We are living longer than our predecessors – policy must catch up
Getting Britain building

Joe Tidy, BBC News’ digital elections reporter, pointed out that CCHQ likely don’t care about the outrage they’ve created. “The Tory social media team don’t give a damn how things look and court controversy,” he wrote, “[and] they know that Twitter isn’t ‘real people’ and is just a hornet’s nest of news geeks they can poke a rise out of.” While the former is true – CCHQ knew what they were doing – the latter is not necessarily the case: many normal people turn to Twitter during major political events specifically because it’s an easy place to get news fast. And while you could point out that the Conservatives maintained their CCHQ handle, even I, someone who works at a political magazine, didn’t know what CCHQ stood for until earlier this year. How is a normal person, who mostly uses Twitter to look at memes, supposed to know that “factcheckUK” was actually the Tories’ main press outlet? And would they really scrutinise the handle of a verified Twitter account when scrolling through their rapidly refreshing feed?

Around 15 minutes after the debate concluded, CCHQ turned back into a pumpkin – reassuming its original Conservative Party branding and stating its true identity in its bio, as though nothing had ever happened. But while most political stunts tend to work in spite of any backlash, this case may be different. Twitter has suspended verified accounts for far less and beyond the social media site, there are legitimate arguments for the Electoral Commission to intervene. While CCHQ has performed a gross subversion of democracy, it may have given this country what it finally needs: a chance to crack down on social media usage by political parties and update its outdated laws for a new world.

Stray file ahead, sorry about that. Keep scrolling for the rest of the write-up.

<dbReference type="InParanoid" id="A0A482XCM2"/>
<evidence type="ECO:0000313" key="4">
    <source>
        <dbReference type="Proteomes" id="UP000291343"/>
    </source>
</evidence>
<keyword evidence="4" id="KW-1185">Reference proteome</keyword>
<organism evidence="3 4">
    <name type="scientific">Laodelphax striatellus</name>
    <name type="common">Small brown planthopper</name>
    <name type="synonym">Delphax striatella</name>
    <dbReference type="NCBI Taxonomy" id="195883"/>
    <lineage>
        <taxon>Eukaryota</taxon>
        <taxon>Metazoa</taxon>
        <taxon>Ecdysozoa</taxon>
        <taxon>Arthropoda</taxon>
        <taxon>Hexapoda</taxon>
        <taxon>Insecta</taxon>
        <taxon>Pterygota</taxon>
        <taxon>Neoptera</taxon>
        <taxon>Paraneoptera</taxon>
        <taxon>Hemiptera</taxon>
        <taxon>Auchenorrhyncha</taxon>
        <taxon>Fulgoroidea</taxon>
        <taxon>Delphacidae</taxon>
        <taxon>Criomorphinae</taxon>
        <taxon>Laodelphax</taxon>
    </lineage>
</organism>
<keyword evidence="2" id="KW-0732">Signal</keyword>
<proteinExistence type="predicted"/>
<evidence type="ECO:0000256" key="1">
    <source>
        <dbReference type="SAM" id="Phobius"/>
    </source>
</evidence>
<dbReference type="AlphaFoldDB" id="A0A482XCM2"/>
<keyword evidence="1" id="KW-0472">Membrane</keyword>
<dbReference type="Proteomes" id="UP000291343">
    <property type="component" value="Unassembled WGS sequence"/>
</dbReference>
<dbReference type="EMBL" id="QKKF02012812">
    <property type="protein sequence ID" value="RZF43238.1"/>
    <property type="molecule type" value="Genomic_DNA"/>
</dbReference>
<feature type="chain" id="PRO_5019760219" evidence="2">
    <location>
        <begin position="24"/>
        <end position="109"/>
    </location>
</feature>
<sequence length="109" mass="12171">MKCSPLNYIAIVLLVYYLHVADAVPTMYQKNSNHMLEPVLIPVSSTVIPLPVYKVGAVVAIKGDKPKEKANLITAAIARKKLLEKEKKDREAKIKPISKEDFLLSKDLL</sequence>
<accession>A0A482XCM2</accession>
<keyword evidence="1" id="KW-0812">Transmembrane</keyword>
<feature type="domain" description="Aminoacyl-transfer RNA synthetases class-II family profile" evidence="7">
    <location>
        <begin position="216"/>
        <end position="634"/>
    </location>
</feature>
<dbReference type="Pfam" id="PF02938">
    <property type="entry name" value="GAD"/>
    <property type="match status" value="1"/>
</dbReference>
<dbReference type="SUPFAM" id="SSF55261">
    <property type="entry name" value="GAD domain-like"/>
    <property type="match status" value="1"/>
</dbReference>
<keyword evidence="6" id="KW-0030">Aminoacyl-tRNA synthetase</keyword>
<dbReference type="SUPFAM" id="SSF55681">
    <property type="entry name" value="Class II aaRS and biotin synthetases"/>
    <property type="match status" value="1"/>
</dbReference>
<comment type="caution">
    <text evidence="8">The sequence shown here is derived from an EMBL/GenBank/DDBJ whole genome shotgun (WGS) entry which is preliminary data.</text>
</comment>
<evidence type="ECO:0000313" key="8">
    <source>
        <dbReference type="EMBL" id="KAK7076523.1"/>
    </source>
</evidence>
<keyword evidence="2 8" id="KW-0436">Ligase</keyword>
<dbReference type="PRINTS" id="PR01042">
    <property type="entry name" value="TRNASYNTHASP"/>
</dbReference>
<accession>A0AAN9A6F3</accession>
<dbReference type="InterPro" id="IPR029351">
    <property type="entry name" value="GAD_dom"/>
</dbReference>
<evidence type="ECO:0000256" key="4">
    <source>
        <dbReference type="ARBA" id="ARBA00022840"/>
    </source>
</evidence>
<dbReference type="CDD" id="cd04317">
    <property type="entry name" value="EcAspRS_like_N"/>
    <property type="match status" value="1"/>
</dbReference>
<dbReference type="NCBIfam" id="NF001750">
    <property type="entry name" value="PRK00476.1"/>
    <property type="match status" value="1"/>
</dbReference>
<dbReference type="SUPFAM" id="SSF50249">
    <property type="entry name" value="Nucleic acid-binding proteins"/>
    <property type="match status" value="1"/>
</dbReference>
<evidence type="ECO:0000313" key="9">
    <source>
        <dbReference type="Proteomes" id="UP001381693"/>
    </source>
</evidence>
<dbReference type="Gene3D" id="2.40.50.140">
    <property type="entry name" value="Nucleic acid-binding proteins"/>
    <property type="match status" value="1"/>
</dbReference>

Update: This article was amended on 20/11/2019 to reflect the fact that Twitter has decided to issue a warning rather than ban or unverify CCHQ.